It is clearly too early to offer an unambiguous answer to this poser. Time will tell all. But the fact is that the economic and military successes of the first term of the Rajapaksa presidency were predicated on a massive borrowing binge which will have to be managed judiciously in his second term. His economic advisors are acutely aware of the quandary they face and off-the-record conversations with some of them suggest the stage is being set for a national belt-tightening campaign accompanied by aggressive privatisation of state-owned assets once the general elections are over. A significant pointer of this was the fact that his campaign offered a much lower hike in public service salaries than that of his main opponent for the presidency.
In the aftermath of the debt crisis that originated in Dubai, Southern European countries like Portugal, Italy, Greece and Spain (affectionately referred to as the ‘PIGS’ in financial markets) are suffering the consequences of excessive indebtedness and loose fiscal policies, culminating in the weakening of the European common currency, the Euro, since December 2009.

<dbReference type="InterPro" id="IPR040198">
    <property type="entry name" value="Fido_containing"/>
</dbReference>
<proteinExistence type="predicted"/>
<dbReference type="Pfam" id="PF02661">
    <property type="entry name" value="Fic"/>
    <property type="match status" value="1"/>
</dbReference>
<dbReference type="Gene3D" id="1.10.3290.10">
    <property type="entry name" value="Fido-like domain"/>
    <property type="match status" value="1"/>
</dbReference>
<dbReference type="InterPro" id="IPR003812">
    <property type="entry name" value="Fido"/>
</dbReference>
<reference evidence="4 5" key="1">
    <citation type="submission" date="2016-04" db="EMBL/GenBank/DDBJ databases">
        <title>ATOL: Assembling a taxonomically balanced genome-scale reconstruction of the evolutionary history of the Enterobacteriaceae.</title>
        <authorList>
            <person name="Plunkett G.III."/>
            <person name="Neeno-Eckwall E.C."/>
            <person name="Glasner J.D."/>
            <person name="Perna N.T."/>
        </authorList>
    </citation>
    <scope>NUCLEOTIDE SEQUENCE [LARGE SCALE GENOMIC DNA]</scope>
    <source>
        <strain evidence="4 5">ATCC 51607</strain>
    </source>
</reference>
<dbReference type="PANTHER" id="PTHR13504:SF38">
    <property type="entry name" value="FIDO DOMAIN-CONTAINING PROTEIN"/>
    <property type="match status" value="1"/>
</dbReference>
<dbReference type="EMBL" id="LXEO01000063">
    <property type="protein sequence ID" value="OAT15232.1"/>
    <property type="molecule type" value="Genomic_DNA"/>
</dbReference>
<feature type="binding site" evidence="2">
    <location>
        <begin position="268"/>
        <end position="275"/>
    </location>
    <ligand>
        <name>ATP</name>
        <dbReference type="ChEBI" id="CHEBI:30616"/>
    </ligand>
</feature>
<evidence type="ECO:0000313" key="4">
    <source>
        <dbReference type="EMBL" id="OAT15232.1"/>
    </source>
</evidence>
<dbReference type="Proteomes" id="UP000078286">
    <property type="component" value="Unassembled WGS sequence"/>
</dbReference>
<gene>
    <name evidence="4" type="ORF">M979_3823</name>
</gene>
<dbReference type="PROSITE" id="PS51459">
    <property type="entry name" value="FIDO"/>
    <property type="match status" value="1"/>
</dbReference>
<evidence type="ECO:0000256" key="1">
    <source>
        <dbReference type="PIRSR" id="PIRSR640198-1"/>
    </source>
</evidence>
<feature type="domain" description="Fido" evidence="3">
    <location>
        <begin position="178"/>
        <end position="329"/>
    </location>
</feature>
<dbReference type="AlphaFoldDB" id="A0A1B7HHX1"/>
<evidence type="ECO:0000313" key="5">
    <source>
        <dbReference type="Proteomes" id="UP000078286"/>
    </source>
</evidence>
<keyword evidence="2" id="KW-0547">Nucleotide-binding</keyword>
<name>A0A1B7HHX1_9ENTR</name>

These developments are a warning signal to countries like Sri Lanka which have large external commercial debt burdens while running loose monetary and fiscal policies. It will not take much to create panic and reverse the strong inflows of hot money that have re-entered the Colombo stock and government bond market at some point in the future.
Fortunately commodity prices are strong and a likely recovery in consumption in our major garment markets will keep the economy on an even keel for most of 2010. But the foundations for sustained growth will have to be addressed seriously in the coming months to avoid a loss of confidence over the next few years.
Some areas which might be considered critical for economic planners are:
a. Raising tax revenues by including government officials in the tax net, abolishing tax exemptions under the BOI law and reducing all existing BOI concessions to 5 years. There is no rationale for tax exemptions now that the war is over.